This week the Supreme Court will hear arguments over the constitutionality of same-sex marriage, and all eyes are on Justice Anthony Kennedy—as they should be, for the fate of marriage equality likely rests in his hands.
Unlike other cases that implicate personal privacy rights, the marriage equality cases appear before the court framed in part as a conflict between state rights and federal power. We don’t often frame social issues like marriage equality as being only about the balance of power between the federal government and the states. That’s because, aside from the last neo-Confederate holdouts, we’ve largely accepted that a person’s rights should not be defined by that person’s state of residence. In other words, we accept that a citizen of Alabama should be entitled to the same basic rights and protections as a citizen of California. But in both of the the marriage equality cases before the Supreme Court right now, the question is, “Is marriage a fundamental right, and if so, to what degree can states legally restrict that right?”
Framing the fight over marriage equality as a battle over federal and state powers has risks. The greatest of these risks is that it provides an opportunity for the conservative court to again limit the reach of federal power while granting states license to pass and enforce state-level marriage equality bans. Much like the battle over the constitutionality of the Affordable Care Act, the Supreme Court could do so in a way that looks like a win to marriage equality advocates but threatens broader equality rights overall. For Justice Kennedy, the key swing vote in these cases, this may be too good to refuse.
In NFIB v. Sebelius, the decision that upheld the constitutionality of the Affordable Care Act, Chief Justice John Roberts and the rest of the court embraced the legal argument that states have the power to limit the federal government when it came to establishing and administering the requirements of the federal Medicaid program. This was a radical re-understanding of the relationship between the federal government and the states. The law was upheld, but the decision fueled hard right social conservatives in attacking social benefits programs. It was a victory for social justice advocates, but one that has come at a steep cost, as states including Texas and Arizona push for ways to opt out of social benefit programs like Title X.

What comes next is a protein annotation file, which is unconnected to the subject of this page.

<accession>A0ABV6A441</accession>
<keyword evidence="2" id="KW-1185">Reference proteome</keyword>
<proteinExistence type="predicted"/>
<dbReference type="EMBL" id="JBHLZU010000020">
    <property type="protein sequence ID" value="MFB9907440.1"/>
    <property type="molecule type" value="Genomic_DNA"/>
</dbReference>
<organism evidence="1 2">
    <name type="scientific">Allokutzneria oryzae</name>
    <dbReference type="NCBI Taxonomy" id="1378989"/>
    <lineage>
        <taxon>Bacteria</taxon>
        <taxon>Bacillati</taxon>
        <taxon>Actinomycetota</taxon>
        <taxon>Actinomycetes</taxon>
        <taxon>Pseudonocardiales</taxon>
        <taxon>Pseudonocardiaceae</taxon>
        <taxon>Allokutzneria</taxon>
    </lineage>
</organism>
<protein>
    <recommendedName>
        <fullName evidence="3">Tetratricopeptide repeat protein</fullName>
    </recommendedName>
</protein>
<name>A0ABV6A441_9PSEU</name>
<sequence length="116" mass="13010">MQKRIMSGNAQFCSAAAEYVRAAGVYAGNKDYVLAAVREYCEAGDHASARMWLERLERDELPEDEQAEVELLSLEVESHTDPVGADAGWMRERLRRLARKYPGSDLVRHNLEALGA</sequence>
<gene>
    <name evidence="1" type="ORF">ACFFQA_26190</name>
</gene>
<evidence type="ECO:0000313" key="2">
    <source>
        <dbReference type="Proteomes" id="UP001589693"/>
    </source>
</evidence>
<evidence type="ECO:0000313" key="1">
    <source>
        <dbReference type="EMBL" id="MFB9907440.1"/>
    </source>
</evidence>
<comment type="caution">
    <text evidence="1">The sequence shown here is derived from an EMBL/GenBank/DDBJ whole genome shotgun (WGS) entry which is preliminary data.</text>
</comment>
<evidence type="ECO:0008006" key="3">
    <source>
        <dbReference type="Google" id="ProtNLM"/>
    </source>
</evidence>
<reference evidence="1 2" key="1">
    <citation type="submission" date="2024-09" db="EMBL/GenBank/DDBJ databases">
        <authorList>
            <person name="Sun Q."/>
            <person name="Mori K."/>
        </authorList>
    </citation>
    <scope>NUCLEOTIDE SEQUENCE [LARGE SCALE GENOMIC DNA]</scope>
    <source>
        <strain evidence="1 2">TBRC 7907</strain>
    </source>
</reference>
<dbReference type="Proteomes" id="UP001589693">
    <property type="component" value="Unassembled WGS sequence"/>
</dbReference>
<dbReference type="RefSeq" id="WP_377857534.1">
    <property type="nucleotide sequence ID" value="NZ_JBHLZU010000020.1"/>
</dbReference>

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Marriage equality faces a similar threat. In Hollingsworth v. Perry, the court will hear arguments as to whether Proposition 8, a California voter initiative that defined marriage as a union between a man and a woman, violates the federal Constitution. In U.S. v. Windsor, the court will hear arguments challenging the part of the federal Defense of Marriage Act (DOMA) of 1996 that defines marriage as “only a legal union between one man and one woman as husband and wife” in determining federal benefits.
Should the court defer to the states on the issue of defining marriage and uphold Prop 8 while striking Section 3 of DOMA, then, much like the battle over access to abortion care, the battle over marriage equality will move primarily to the states. And much like the battle over abortion access, it could very well be Justice Kennedy that takes it there.
For Kennedy, the issue of fundamental rights and privacy is a cornerstone in his legacy on the court. In 2003, he authored the opinion that struck state sodomy laws as an unconstitutional violation of the right to privacy in the landmark case Lawrence v. Texas. Eleven years earlier, when the court was asked to overturn Roe v. Wade in Planned Parenthood v. Casey, Justice Kennedy reportedly sided at first with the conservative wing to reverse Roe‘s foundational privacy ruling, but later changed his vote after meeting with Justice Harry Blackmun, the author of the Roe decision, who expressed his concern to Kennedy that history would judge him harshly should he be the vote to overturn Roe. With public opinion squarely in support of marriage equality, it seems likely that Kennedy is remembering Blackmun’s warning this week.
At least 31 states already have laws that define marriage as the union of one man and one woman. Why wouldn’t Justice Kennedy vote to respect those laws under the guise of reigning in the federal government? It’s just the kind of straw-man reasoning that justified his “support” of privacy rights in Roe, despite his future decisions that have done nothing but undermine that right. Next, he could do so in an opinion that would ultimately side with a same-sex couple.